Joint Declaration by the European Union High Representative for Foreign Affairs and Security Policy, Federica Mogherini, on behalf of the EU, and the Secretary General of the Council of Europe, Thorbjørn Jagland, on the European and World Day against the Death Penalty, 10 October 2016 (10/10/2016)
Today, on the European and World Day against the Death Penalty, the Council of Europe and the European Union reaffirm their strong and unequivocal opposition to capital punishment in all circumstances and for all cases. The death penalty is incompatible with human dignity. It is inhuman and degrading treatment, does not have any proven significant deterrent effect, and allows judicial errors to become irreversible and fatal.
Abolition of the death penalty is a distinctive achievement in Europe. It is a prerequisite for membership in the Council of Europe, and the absolute ban of the death penalty under all circumstances is inscribed in the Charter of Fundamental Rights of the European Union. The Council of Europe and the European Union urge all European States to ratify the protocols to the European Convention on Human Rights, which aim at the abolition of the death penalty.
The Council of Europe and the European Union strongly urge the political leadership of all European countries to ensure compliance with the legal and political obligations arising from the membership in the Council of Europe and the European Union.
The Council of Europe and the European Union deplore the continuing use of the death penalty in Belarus, the only country on the European continent that still applies the death penalty. They strongly urge the authorities of Belarus to commute the remaining death sentences and establish without delay a formal moratorium on executions as a first step towards abolition of the death penalty. The introduction of the moratorium would be a decisive step in bringing Belarus closer to the pan-European legal standards.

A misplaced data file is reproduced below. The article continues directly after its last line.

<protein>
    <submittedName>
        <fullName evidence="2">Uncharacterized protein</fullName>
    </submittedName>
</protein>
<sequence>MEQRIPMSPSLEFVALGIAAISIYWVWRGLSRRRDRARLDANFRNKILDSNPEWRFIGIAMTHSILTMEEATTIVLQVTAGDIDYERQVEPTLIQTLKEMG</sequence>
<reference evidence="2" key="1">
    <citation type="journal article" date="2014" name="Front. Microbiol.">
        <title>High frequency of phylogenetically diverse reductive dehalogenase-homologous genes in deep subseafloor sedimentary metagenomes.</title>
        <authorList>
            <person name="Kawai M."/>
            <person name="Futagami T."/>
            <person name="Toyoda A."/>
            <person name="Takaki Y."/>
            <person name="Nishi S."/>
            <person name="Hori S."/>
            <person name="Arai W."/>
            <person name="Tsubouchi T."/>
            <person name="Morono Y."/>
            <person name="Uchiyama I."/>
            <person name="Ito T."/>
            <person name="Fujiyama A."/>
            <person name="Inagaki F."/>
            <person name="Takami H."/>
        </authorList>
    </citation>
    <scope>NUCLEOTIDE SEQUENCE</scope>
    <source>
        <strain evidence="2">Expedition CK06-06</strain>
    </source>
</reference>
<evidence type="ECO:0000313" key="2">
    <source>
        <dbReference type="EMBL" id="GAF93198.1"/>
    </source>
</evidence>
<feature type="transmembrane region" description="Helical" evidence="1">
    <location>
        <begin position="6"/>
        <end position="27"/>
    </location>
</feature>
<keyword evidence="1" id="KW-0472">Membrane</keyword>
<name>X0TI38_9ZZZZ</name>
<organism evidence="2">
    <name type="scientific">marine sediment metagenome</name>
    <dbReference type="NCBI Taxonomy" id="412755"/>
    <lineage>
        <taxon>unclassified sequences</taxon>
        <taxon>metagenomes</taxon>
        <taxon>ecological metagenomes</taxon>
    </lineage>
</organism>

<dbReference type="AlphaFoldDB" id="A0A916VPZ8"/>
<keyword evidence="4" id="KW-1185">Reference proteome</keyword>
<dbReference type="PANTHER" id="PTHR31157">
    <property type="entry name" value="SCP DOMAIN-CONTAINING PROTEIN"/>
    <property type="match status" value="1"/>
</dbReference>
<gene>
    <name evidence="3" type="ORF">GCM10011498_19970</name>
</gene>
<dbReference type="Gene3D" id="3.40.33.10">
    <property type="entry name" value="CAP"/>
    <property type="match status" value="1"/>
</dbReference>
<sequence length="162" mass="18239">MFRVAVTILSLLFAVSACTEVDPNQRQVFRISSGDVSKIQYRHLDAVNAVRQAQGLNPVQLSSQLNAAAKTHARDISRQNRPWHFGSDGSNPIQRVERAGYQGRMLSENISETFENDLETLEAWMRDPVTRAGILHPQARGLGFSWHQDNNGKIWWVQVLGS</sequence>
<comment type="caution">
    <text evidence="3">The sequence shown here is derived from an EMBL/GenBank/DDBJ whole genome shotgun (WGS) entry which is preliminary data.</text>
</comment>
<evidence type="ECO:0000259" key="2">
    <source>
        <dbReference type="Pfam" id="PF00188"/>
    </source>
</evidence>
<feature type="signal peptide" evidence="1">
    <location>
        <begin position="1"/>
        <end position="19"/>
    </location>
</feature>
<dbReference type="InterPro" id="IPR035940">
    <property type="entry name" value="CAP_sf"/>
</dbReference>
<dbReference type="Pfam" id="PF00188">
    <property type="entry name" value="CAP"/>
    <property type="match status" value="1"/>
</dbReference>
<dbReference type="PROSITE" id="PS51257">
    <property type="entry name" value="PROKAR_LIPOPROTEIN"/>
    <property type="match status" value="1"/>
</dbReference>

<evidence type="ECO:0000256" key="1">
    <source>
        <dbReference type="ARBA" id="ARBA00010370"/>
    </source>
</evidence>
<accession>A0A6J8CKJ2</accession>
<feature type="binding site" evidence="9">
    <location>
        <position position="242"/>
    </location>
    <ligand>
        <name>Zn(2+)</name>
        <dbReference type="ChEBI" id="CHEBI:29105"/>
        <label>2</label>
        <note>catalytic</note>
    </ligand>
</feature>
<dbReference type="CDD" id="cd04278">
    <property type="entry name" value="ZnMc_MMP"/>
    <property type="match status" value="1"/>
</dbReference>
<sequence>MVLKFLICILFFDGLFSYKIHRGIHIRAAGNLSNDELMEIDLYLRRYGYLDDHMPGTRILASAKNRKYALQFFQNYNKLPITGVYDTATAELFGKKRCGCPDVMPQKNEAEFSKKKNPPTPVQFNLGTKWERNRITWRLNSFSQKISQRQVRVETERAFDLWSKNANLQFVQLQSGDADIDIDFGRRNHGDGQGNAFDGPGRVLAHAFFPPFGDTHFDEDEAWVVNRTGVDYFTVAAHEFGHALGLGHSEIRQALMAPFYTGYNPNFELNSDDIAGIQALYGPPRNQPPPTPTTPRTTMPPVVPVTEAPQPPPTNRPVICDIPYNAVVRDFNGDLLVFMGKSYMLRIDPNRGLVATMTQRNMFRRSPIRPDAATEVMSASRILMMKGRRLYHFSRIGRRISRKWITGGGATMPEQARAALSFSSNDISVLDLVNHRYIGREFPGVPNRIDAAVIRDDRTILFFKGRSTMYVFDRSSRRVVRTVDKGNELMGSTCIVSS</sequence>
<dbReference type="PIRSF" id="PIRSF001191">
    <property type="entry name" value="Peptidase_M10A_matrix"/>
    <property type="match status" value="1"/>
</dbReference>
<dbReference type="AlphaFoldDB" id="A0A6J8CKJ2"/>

The Council of Europe and the European Union welcome the global trend towards the abolition of capital punishment. Today more than two thirds of all countries have abolished the death penalty in either law or practice. However, the Council of Europe and the European Union regret that the number of executions have risen in some of those countries that retain the death penalty and that some countries which had a de facto moratorium carried out executions. Both Organisations are particularly alarmed when this involves the execution of minors, which is contrary to international law. Some countries continue to apply the death penalty for drug related offences, also in violation of international law.
In June of this year, the 6th World Congress on the Abolition of the Death Penalty took place in Oslo. All participating countries and organisations united behind the call for a global moratorium on the death penalty.
The Council of Europe and the European Union hope to see the momentum created by the World Congress reflected in an increased number of countries supporting the Resolution on a Moratorium on the Use of the Death Penalty which will be put to vote at the 71st session of the UN General Assembly in December 2016.